Friday, June 24, 2016

Who Are EU?

One of my friends has compared the results of this week’s Brexit vote, where the UK took the unprecedented step of electing to leave the European Union, to voting for Donald Trump. This makes sense, considering the almost entirely white, rural, post-industrial breakdown of the results. Another friend compared it to Anschluss. I dread Nazi comparisons, which reduce discussions to name-calling competitions, but sadly, based on Europe’s larger context right now, the comparison is justified.

As an American, I try to remain aloof from international politics. We Yankee Doodles have an unfortunate history of weighing into discussions we don’t truly understand. While I’m no isolationist, I appreciate FDR’s preference to keep America outside World War II until circumstances were clearly defined, and America’s interests were inarguable. But events of recent years have me significantly concerned about European, and world, politics, because I can read, and we’ve seen these situations before.

The popularity of nativist groups, like German PEGIDA, the French Front National, and the UK Independence Party. American cluelessness, embodied in a Presidential candidate lacking policies, but brimming with charisma and paranoia. Governments pushing austerity on citizens already facing stagnant wages and soaring commodity prices. And citizens desperate for someone to blame, even if the creepy foreigners and vaguely brown-skinned people they choose had little influence on their situation. Tragically, we’ve seen all this before.

Let’s be clear. I’m no EU fan, or specifically the Eurozone. The concentration of European monetary policy under the Maastricht Treaty has damaged member states’ ability to control domestic economies. Recent upheavals in Greece, Spain, and Ireland have reflected the international export of monetary policy: pre-2008 paper millionaires flooded spongy economies with cheap money, buoyed by Eurozone guarantees, then fled when things got rough. Greg Palast and Matt Taibbi have explained this volatile situation perfectly.

But as a non-Maastricht state, Britain didn’t really face such concerns. One could levy charges of economic blackmail. What Britain did last week is literally no better than screaming “It’s my ball, I’ll make the rules.” As Earth’s fifth-largest economy, and Europe’s second-largest (after Germany), besides being home to Earth’s largest single Stock Exchange, Britain has significant power in Europe. Taking that power outside the EU throws the European economy, already drifting, into uncharted waters.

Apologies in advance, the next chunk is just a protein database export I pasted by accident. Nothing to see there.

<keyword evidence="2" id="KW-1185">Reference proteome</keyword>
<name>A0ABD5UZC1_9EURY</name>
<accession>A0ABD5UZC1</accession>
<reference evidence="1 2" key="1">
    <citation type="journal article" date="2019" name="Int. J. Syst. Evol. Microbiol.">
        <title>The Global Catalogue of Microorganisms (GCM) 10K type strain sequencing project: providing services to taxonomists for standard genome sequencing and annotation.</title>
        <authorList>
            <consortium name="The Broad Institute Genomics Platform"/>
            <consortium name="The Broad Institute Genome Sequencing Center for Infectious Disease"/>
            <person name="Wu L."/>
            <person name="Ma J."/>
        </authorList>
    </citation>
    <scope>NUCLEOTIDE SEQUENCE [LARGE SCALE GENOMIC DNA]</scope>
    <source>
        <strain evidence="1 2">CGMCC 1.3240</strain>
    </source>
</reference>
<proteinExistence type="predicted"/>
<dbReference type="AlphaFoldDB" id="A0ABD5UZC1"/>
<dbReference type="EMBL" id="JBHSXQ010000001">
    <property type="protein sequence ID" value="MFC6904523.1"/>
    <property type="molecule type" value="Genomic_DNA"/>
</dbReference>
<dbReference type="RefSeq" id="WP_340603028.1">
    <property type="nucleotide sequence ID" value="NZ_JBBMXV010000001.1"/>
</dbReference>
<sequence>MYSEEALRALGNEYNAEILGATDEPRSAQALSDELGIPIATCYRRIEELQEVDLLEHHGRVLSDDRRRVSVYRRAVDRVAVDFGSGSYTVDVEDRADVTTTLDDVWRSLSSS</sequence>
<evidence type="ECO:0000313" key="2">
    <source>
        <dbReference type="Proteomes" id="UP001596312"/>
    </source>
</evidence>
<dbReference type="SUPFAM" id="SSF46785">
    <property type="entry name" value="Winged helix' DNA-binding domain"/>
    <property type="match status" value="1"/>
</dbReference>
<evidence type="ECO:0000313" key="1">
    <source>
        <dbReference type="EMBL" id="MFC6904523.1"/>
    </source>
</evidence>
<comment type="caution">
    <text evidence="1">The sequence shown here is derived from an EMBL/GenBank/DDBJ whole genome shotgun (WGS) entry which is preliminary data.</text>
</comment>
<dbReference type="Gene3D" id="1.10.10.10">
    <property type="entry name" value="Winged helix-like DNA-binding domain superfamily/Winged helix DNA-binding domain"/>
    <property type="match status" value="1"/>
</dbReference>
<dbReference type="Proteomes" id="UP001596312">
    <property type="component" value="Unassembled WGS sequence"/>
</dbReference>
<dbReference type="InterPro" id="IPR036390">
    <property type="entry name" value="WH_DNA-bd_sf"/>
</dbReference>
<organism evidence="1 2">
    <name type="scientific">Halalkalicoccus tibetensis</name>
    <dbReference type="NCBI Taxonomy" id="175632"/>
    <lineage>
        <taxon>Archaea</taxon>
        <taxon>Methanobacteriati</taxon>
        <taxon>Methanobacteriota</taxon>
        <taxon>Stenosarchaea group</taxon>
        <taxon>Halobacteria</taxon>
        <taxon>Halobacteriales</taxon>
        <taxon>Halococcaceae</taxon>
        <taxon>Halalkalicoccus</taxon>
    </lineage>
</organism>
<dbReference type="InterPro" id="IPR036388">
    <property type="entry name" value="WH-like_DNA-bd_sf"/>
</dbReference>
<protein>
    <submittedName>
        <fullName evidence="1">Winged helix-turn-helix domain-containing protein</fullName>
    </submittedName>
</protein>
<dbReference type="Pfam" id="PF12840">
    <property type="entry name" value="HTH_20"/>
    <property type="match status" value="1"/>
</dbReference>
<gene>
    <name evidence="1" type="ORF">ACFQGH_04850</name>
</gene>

The Brexit arguably could’ve happened anyway. The name gained traction because we already faced the “Grexit,” Greece threatening the same maneuver, and other countries throughout the Eurozone have threatened to pull a runner. None so far have done it, because they need Germany’s influence, as the dominant Maastricht power, to stabilize their economies. Having delegated their economies to the EU Central Bank, based in Frankfurt, would-be European leavers have too little domestic standing to leave.

But just because nobody’s done it yet, doesn’t mean nobody will. Britain, one of Europe’s largest trading destinations, is leaving the EU, with no alternative policies prepared. This means countries which trade with Britain, from French goods to Spanish tourist resorts to Slovakian white slavers, literally have no idea where their money’s headed; Weimar-era trade tariffs may appear next Thursday. Sending anything to Britain right now would be foolish. Money’s about to become very scarce.

Sadly, this makes international paranoia worse, not better. Britain already has a government pushing exactly the same austerity measures the Rothschilds pushed on France between the World Wars. France didn’t surrender to Germany because it was cowardly; it surrendered because it was broke from trying to shrink the economy enough to go back on the Gold Standard. A standard which, don’t forget, is being heavily pushed by economic reactionaries in Europe and America right now.

We’re witnessing the reconstruction of conditions which existed in Europe before weakened central nations began electing Fascist governments. Fortunately right now, even states with reactionary governments, like Germany and Austria, are committed to not repeating these mistakes. It’s states that fought against fascism that currently support its modern successors. Farage in Britain and Le Pen in France lack Hitler’s snarling charisma, but seem committed to pushing a photogenic successor to his policies on naïve Europeans.

Fortunately, we have the perspective of history now. If pre-WWII conditions exist again, we can recall the past, and warn against them. The EU was created to shackle nationalist tendencies and privilege broader commitments to human rights, and if British voters regret their hasty exit—which they will—we have perspective enough to prevent regression. But it will require international actors, including America, to resist playing tit-for-tat. With Trump’s candidacy running, I dread the possibilities.

See Also: Those Who Don't Learn From History

1 comment:

  1. The EU has been a strange mixture of control and the lack of it. While member states could not fully control their own economies, the central authorities cannot manage Europe's overall economy since the individual states control their own budgets and spending.